# RMS Value of AC Signal

**Why is ** **RMS value used in AC systems? **

**What does it means and mean?**

**Why aren’t all AC system ratings average in RMS?**

**What is the difference between RMS and average?**

**These are the questions that come to mind every time we look at alternate circuits.**

**Suppose we have a simple continuous circuit (Figure 1) and want to play them in a switch circuit. **

**We all have the same characteristics, except for the supply voltage, which now has to be an alternative supply voltage. **

**Now the question arises, what should be the AC voltage so that our circuit works the same as that of the DC.**

**Take the same value for the AC supply voltage (AC Vpeak = 10 volts) as in our DC circuit. **

**In this way, we can see for half a cycle (Figure 3) that the AC signal does not cover the entire range (blue range) of the constant DC voltage,**

** which means that our AC signal can not deliver the same power as our DC power supply.**

**This means that we need to increase the AC voltage to cover the same**

** range and see if it delivers the same amount of energy or not.**

**We have found that (Figure 4), by increasing the peak Vpeak voltage to **

**(p / 2) times the DC supply voltage, the entire AC-DC voltage range can **

**be covered. **

**When the AC signal completely represents the DC signal, this DC signal **

**value is referred to as the average value of the AC signal. Root Mean Square**

**Our AC voltage should now deliver the same amount of energy. However, when we turned on the power supply surprisingly, we found **

**that the AC voltage supplied more power than the DC voltage.**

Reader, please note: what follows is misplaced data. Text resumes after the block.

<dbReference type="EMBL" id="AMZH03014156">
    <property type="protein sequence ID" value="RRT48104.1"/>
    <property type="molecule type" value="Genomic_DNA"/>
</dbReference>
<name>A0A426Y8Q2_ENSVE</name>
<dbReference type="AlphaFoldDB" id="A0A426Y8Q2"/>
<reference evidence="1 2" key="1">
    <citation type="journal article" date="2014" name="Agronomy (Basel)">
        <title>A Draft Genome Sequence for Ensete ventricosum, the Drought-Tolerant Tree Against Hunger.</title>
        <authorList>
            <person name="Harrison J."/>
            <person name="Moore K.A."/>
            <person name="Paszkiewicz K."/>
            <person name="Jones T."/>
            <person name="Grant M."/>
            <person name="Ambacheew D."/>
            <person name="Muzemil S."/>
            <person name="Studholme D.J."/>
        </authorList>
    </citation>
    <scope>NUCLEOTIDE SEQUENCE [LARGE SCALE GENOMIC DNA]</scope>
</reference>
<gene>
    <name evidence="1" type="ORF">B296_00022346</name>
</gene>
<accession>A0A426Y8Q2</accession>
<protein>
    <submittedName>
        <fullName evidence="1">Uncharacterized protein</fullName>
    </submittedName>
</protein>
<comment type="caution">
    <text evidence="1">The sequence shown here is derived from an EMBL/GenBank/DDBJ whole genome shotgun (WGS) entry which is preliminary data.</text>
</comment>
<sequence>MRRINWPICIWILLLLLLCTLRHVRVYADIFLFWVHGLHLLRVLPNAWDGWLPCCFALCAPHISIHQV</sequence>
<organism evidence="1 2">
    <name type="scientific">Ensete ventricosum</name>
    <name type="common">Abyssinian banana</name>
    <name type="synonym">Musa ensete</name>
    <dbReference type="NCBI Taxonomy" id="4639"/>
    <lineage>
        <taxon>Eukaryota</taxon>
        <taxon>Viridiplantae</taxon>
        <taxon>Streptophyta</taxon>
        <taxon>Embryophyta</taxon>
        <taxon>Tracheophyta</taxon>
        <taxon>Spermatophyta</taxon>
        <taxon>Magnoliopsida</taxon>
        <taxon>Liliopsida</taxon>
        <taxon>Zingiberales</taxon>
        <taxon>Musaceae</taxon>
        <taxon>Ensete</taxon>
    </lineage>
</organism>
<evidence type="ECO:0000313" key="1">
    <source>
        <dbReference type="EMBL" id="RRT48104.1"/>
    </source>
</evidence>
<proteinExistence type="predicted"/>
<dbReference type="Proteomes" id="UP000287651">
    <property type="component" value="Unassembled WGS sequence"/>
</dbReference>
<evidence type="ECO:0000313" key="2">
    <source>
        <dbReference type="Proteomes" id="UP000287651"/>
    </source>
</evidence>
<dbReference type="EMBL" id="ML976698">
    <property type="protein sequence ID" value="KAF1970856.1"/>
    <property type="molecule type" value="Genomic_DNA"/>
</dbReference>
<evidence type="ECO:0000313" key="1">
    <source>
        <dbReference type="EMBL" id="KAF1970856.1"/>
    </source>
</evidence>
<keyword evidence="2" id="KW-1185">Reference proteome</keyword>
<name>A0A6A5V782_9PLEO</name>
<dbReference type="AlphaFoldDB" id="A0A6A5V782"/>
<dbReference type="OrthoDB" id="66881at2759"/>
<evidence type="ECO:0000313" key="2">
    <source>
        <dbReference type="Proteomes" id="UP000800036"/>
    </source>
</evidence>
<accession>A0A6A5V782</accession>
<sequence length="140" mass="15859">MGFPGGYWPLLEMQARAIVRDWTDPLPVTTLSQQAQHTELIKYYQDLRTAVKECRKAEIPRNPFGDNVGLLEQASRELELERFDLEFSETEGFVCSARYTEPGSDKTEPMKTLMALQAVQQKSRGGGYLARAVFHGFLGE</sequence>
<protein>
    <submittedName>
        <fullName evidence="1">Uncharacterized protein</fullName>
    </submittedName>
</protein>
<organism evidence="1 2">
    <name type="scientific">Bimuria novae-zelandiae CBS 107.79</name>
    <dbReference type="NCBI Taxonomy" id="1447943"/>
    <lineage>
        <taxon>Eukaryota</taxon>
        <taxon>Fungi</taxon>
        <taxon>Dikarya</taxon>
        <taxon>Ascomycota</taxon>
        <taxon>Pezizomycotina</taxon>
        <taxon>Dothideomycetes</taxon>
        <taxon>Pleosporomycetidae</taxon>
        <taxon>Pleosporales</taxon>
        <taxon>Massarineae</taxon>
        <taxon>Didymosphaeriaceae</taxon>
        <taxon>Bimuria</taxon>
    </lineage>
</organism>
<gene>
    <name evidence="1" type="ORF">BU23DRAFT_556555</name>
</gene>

** Because an average AC value provides the same amount of charge, but not the same amount of energy. **

**To get the same amount of energy from our AC power supply, we need to reduce our AC supply voltage.** **Root Mean Square** **or RMS value**

**We have found that by reducing the Vpeak peak voltage to 2 times the**

** DC voltage in both circuits, the same current flows. **

**If the AC signal supplies the same amount of energy as DC, this DC **

**value will be referred to as RMS or AC.** **Root Mean Square** **or RMS value**

**We are always concerned about the amount of energy that flows **

**through our circuits, no matter how many electrons are needed to drive them. **

**For this reason, the AC RMS value is always used in the whole AC**

** th**e **system instead of the average or RMS value.**

## Conclusion of RMS value

**The average value of an alternating current represents the same number of DC loads.**

**The rms value of an alternating current corresponds to the direct current quantity**

**AC requires less load to deliver the same amount of DC power.**